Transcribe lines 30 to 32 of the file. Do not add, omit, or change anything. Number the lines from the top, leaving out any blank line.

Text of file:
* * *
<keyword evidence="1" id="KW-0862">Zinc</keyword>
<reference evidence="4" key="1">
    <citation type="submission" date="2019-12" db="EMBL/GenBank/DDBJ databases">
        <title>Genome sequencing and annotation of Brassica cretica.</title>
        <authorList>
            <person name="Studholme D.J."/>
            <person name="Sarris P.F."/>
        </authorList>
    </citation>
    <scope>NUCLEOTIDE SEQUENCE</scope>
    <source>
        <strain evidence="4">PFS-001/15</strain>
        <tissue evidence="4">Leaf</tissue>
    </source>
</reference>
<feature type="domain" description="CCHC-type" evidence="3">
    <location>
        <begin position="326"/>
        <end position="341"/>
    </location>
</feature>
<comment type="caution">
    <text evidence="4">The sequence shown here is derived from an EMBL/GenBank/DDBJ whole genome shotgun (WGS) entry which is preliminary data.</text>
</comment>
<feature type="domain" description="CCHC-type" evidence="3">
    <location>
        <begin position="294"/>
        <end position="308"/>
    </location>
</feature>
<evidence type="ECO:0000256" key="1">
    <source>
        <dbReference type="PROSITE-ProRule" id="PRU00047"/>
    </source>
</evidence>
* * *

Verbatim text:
</feature>
<evidence type="ECO:0000256" key="1">
    <source>